Festival of Doctoral Research, 15th - 19th June 2020

The Festival of Doctoral research is an opportunity to showcase and celebrate doctoral research at Sussex. The Doctoral School has compiled an exciting and lockdown friendly programme for June 2020 that includes the Three Minute Thesis competition, a Wikipedia Editathon and a Hive Scholars Quiz. 

The Library would like to take this opportunity to highlight some of the work published by doctoral researchers over the past 12 months. Throughout the festival we'll be sharing articles on a Twitter thread @SussexLibrary.



Thinking about publishing your work?

If you would like to start publishing your work, but aren't sure where to start, check out the following resources.



Author guidance

We'd also advise reading the author guidance provided by publishers in your field. 

Wiley Author Services 

SAGE Author Gateway

Taylor and Francis Author Services

Publishing with Elsevier step-by-step

Publish in Excursions: an open access Sussex journal

Current Call for Essays: Research in Times of Chaos

Covid-19 has brought with it a new way to live – and to do research. In this new and unexpectedly chaotic world, we were invited to reinvent, rethink and readapt constantly. Excursions is devoting its next issue to chaos, and we are looking to explore all aspects of it, including what it means for research and researchers. How did the chaos of Covid-19 affect your life as a doctoral researcher, your research, your ability to do research? What changes have you had to make to keep your research going? How did you navigate the chaos?

Excursions invites doctoral researchers to respond to the Covid-19 chaos in 300 to 500 words. The best essays will be featured in our upcoming issue. The deadline is 6 July 2020. Please email your entry to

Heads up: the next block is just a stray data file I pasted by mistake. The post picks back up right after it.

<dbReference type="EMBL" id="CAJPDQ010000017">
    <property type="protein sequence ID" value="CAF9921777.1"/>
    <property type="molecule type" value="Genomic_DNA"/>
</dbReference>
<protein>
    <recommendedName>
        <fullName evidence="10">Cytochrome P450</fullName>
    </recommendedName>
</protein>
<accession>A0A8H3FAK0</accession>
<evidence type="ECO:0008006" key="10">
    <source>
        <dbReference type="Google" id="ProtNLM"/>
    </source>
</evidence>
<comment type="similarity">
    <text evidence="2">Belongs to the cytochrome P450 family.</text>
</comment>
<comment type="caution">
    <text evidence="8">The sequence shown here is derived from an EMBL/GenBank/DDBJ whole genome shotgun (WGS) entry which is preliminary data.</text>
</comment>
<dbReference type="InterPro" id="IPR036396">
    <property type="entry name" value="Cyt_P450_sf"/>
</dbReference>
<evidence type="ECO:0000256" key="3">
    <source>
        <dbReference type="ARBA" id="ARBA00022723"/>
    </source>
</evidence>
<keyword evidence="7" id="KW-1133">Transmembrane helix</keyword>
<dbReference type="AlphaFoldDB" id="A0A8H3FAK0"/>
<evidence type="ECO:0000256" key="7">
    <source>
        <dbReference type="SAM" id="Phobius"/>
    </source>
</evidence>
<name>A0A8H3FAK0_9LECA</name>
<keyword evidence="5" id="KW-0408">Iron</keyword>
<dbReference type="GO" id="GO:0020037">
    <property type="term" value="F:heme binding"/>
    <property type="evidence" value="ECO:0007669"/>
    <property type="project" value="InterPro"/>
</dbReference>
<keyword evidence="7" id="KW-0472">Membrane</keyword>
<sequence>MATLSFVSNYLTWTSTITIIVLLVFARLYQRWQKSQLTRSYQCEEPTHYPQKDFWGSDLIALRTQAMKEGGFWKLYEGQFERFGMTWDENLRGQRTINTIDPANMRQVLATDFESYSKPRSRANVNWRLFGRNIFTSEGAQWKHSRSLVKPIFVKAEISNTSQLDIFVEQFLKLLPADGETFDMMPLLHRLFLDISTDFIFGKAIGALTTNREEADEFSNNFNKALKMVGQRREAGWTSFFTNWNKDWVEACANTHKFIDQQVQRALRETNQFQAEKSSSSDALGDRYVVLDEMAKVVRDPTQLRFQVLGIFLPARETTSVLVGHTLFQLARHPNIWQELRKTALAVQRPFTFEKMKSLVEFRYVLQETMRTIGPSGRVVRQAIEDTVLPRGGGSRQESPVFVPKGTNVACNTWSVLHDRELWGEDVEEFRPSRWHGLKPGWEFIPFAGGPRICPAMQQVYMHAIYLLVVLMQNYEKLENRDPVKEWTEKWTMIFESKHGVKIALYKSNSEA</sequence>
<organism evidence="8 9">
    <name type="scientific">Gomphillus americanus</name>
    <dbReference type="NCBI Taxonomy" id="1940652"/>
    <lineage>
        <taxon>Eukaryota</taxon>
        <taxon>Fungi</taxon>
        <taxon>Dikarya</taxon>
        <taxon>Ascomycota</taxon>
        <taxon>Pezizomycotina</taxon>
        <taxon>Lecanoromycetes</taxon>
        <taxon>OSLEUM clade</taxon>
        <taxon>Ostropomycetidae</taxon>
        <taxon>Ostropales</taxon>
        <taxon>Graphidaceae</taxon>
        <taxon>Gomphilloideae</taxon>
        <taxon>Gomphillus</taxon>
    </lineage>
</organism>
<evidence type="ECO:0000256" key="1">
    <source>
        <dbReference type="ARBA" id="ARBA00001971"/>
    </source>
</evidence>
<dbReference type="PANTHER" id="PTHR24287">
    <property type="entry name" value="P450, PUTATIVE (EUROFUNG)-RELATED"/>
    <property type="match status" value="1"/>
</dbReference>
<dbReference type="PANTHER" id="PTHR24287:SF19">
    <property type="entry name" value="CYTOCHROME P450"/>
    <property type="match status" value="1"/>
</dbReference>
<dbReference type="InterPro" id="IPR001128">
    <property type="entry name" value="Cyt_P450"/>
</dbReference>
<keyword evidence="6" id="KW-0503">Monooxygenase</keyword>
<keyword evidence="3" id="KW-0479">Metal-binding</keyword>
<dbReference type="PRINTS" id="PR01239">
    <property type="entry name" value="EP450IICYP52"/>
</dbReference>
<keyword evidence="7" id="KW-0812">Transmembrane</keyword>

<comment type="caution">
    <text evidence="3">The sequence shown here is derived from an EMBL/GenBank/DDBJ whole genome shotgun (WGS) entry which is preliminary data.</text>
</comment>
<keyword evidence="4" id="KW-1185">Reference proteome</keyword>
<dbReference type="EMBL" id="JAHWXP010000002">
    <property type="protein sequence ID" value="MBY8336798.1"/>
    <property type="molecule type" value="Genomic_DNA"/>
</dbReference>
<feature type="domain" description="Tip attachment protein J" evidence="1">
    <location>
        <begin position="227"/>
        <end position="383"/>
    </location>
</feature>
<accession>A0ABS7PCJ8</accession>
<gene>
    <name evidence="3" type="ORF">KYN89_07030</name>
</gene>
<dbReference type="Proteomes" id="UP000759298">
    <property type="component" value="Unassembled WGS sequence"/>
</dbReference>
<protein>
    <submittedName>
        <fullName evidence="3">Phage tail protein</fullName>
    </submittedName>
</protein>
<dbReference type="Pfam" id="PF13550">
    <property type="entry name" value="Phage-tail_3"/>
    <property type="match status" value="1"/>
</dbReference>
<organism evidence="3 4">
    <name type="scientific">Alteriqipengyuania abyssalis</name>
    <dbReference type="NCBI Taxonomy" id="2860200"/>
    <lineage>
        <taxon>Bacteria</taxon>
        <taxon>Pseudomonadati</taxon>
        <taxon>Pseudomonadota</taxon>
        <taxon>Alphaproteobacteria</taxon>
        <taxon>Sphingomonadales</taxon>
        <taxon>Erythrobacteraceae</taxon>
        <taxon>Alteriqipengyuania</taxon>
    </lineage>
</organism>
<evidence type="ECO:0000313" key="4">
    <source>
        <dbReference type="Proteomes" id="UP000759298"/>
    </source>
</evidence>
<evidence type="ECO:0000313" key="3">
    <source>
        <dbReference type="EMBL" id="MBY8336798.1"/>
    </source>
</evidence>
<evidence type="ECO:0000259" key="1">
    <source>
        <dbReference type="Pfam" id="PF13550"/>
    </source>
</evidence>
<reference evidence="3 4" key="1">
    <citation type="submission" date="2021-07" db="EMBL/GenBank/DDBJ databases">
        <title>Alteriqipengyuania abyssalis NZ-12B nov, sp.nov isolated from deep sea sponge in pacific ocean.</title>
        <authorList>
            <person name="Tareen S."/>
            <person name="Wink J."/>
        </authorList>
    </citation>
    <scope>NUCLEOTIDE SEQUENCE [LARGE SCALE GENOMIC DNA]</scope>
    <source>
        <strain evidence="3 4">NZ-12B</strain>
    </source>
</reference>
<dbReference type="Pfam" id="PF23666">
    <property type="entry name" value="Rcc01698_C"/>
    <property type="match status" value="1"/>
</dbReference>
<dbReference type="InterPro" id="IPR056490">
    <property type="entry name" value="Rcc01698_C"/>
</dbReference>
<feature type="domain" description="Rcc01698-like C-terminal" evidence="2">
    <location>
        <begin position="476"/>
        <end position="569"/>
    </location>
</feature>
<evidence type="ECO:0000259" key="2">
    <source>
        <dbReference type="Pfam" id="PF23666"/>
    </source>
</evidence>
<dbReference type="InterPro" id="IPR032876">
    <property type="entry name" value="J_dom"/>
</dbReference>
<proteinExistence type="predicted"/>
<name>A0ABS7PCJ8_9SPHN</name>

Get your work noticed


Elements is the Current Research Information System (CRIS) now in use at the University. It hosts the University staff profile pages and supports the management of research outputs. 

Uploading appropriate copies of your work to Elements has a number of benefits: 

    • Increases the visibility and impact of your research
    • Maximises the chances of being read and cited where your work is available in full-text
    • Reach potential research collaborators, funders, and students
    • Easier to comply with funder requirements to make publications available via open access

Go to Elements 

Introducing Elements in under two minutes

Publication metrics 

What is the impact of your research? Not only within your discipline but also on society? 

Impact can be expressed in various ways including traditional bibliometrics, the statsitcal analysis of publications using citation data, and newer alternative metrics which are social media based. If you'd like to know more sign up to our Understanding publication metrics  workshop on 24th June 11:00-12:30.

Additional resources:

Register for your ORCiD

ORCID is short for Open Researcher and Contributor ID. It is an international standard to help researchers to establish and maintain their scholarly identity. It aims to solve common issues such as:

  • not getting credit for your research because your name is common or because you have published using a different version of your name
  • struggling to find a central place to keep track of all your research outputs
  • having to spend time entering the same information over and over in publisher and grant submission systems

Register for your ORCiD at

Social media

Social media provides an opportunity to maximise the reach of your research and to engage audiences from within your discipline and beyond.

Professor Melissa Terras, Professor of Digital Cultural Heritage at Edinburgh University, tested the impact of social media on her research output by blogging and tweeting about different research projects.  Her blog post, The Impact of Social Media on the Dissemination of Research: Results of an Experiment, outlines the results.